On February 22, the Cyberspace Administration of China (CAC), the country’s chief body for the control and regulation of social media and online content, released new regulations concerning platforms in China providing “internet user public account services” – what are more broadly known as “self-media” or “we media,” zimeiti (自媒体). While reports in the state media have emphasized the ostensible public health aspects of the regulation, stressing the need to ensure the “healthy and orderly” (健康有序) development of public accounts, and a “clear online space” (清朗的网络空间), the regulation makes crystal clear that its chief purpose is to re-consolidate Chinese Communist Party control over these platforms. It is about tightening control, and about strengthening the “Party nature” (党性) of digital media more broadly.
Let’s have a look.
The first three of four articles under the “General Summary” of the regulations deal with the legal basis, including the Cybersecurity Law and the Internet Information Services Measures; the intended scope, encompassing all those who “engage in the Internet user public account information services” and well as account operators, or “public account production operators” (公众账号生产运营者); and implementation, which will involve the CAC and its regional and local offices.
The fourth article, the lengthiest of the summary, brings political priorities immediately to the fore. Aside from abiding by laws and upholding their “social responsibility,” platforms providing public account services must “adhere to correct guidance of public opinion” (坚持正确舆论导向), this being still the primary phrase the CCP uses to denote the need to set the agenda and control information in order to maintain the stability of the regime.
Platforms, moreover, must have a correct “value orientation” (价值取向) – code for sharing the Party’s values and priorities – and must “promote socialist core values” (弘扬社会主义核心价值观). These values include power and prosperity, democracy, civilization, harmony, freedom, equality, fairness, rule of law, patriotism, dedication, integrity and friendliness. Those may sound wonderful. But make no mistake: the real core of these values is the CCP, which regards itself as their embodiment, the Party’s leadership being the “basic nature and character” of so-called “socialism with Chinese characteristics.” This means that the Party’s leadership and restraint applies to all of the above-mentioned values.
If you are not sure what this restraint means in practical terms, here is a visual illustration, a propaganda poster photographed several years back in Shanghai, which explains the socialist core value of “freedom.” The poster shows several powerful horses surging forward like a tide. The explanation to the right-hand side reads: “Freedom is not unrestrained – it requires a harness, and it requires a horseman.”
The Party is both halter and horseman, restraining and “guiding” the value of freedom. And the same can be said of freedom of speech as guaranteed in China’s Constitution (see Article 35). It is a right over which the CCP has complete discretion.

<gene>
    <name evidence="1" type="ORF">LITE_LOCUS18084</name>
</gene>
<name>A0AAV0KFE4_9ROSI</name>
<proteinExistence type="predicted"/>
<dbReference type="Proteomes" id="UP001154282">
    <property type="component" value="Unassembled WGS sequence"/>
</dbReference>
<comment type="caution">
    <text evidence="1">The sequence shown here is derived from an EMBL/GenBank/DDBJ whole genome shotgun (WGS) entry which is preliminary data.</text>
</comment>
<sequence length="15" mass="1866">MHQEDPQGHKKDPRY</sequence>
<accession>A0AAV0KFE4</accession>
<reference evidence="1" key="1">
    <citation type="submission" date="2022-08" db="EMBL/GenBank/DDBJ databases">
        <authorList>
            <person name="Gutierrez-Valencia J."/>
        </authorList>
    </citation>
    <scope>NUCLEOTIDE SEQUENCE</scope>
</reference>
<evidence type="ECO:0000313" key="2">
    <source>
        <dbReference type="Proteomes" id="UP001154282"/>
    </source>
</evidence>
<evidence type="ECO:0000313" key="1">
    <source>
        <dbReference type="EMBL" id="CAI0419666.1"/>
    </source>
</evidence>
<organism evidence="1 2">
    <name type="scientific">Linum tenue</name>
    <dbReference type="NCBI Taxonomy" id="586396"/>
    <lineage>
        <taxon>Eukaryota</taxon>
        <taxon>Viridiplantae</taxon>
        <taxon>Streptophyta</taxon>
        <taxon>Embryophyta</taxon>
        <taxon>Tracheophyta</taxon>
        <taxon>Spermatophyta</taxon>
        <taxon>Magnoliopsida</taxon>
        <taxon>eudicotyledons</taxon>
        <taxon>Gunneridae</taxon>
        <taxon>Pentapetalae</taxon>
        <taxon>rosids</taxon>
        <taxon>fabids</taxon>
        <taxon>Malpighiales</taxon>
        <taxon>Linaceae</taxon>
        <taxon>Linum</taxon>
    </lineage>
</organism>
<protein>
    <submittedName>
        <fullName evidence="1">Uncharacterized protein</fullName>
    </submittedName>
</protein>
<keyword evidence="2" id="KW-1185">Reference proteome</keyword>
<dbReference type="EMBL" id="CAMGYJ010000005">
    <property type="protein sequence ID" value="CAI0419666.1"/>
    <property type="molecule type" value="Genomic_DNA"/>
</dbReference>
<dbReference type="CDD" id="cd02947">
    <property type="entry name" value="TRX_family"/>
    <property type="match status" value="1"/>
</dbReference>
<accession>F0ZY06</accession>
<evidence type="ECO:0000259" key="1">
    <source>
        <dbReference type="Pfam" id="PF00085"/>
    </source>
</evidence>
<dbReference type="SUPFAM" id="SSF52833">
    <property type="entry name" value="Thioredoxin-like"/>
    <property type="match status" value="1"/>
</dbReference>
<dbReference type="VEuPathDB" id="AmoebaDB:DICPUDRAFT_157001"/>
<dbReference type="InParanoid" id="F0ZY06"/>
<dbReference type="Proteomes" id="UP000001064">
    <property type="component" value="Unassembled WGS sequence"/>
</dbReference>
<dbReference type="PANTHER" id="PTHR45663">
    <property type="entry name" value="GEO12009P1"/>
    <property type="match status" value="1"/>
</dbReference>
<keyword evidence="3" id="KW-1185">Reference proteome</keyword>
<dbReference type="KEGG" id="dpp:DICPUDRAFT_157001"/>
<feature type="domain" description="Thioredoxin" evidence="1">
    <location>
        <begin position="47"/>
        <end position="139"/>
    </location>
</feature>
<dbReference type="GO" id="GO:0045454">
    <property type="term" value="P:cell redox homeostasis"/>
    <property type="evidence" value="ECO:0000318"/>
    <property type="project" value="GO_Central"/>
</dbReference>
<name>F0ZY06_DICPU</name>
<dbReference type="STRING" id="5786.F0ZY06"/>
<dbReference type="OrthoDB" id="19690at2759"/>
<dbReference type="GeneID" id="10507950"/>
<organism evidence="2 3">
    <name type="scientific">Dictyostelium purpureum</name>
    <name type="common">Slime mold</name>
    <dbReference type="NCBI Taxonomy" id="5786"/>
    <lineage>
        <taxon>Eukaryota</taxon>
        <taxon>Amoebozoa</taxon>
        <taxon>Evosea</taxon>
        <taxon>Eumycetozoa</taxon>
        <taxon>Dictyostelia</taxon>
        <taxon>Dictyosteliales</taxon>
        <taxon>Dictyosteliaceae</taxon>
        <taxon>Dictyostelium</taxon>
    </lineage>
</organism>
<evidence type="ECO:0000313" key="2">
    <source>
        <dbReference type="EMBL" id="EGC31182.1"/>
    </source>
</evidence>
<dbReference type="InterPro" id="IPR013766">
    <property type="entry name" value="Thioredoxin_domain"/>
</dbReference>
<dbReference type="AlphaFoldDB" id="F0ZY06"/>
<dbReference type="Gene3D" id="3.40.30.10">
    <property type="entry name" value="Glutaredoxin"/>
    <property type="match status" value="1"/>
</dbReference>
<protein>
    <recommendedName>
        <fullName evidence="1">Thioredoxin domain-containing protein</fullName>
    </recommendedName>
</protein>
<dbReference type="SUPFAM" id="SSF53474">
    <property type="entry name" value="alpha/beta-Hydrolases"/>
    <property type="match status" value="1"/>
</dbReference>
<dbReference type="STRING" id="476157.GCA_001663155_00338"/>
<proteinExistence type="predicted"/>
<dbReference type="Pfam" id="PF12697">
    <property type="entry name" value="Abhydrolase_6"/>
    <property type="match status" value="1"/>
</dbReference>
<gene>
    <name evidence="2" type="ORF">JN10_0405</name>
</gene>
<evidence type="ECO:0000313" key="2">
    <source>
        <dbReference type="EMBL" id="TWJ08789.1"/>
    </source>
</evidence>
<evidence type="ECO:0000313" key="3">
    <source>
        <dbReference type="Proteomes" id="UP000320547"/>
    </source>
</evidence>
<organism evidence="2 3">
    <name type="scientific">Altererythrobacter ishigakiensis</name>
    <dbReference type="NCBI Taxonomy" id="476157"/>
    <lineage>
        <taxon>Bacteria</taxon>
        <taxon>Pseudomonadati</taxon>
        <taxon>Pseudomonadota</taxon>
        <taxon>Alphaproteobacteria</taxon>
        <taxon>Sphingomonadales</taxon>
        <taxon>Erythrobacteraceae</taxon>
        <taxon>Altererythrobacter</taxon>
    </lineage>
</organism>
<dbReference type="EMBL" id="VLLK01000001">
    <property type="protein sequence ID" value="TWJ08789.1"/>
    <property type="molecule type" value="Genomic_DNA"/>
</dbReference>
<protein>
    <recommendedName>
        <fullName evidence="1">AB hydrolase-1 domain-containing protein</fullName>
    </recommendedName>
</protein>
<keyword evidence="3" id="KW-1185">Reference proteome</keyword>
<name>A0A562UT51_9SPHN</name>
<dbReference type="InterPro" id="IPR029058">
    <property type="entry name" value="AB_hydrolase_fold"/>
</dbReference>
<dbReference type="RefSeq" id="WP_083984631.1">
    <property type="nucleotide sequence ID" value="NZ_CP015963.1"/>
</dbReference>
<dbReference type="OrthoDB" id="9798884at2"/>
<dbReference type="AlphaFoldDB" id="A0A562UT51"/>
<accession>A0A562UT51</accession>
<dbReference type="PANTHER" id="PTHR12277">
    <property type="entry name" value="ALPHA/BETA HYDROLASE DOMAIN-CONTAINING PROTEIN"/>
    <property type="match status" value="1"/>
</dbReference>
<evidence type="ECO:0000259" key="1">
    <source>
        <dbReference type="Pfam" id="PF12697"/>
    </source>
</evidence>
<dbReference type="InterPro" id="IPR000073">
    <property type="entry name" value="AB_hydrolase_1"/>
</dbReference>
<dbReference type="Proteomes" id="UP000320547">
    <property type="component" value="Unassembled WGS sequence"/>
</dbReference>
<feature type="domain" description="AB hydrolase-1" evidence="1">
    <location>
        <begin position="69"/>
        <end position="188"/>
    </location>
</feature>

Moving on, the next two lines of Article Four are even more revealing about the concrete purpose of these new regulations beyond mere restraint:
Party and government organs, enterprises and institutions at all levels as well as people’s groups (人民团体) are encouraged to register and operate public accounts, producing and releasing high-quality public affairs information or public service information to meet the information needs of the public and promote economic and social development.
Public account information service platforms are encouraged to actively provide the full necessary technical support and security guarantees for Party and government organs, enterprises and institutions and people’s groups as they raise the level of public affairs information release, public services and social governance.
The demand here is not just that platforms behave in terms of content regulation, but that they work “actively” to strengthen the presence of Party-state voices in the “self-media” space, ensuring that the Party’s views and agendas are mainstreamed. Cleansing the “self-media” space, restraining sensitive information and dissenting views, is not sufficient on its own. The way must be cleared for the dominance of CCP-led public opinion.
This not unlike the anxiety that attended the rise in the 1990s of commercial media, which despite their locus within the Party-state media structure, were seen as crowding out more “mainstream” Party voices – in particular the “Party papers” (党报) – and having a growing role in setting alternative agendas. Just as propaganda officials once bemoaned the loss of Party paper influence at the hands of “metropolitan papers” (都市类报纸) and internet portal sites, the hand-wringing in recent years has been about how to ensure the Party’s voice is not crowded out by zimeiti that are fast, responsive to audiences, and diverse enough to be unpredictable.
Building the Party’s traditional influence over public opinion into the changing information landscape is a major priority, not least because the leadership has recognized that mere restrictions on content, the cat-and-mouse game between censor and censored, is counter-productive over the long term. As one scholar explained the dilemma four years ago:
When relevant departments block and restrict public opinion arbitrarily, without clarifying the subject of their guidance and without offering a comprehensive explanation or assessment of the facts of public opinion, this inevitably lowers the effectiveness of news and opinion guidance, or even renders it ineffective, ultimately impacting the credibility of the government.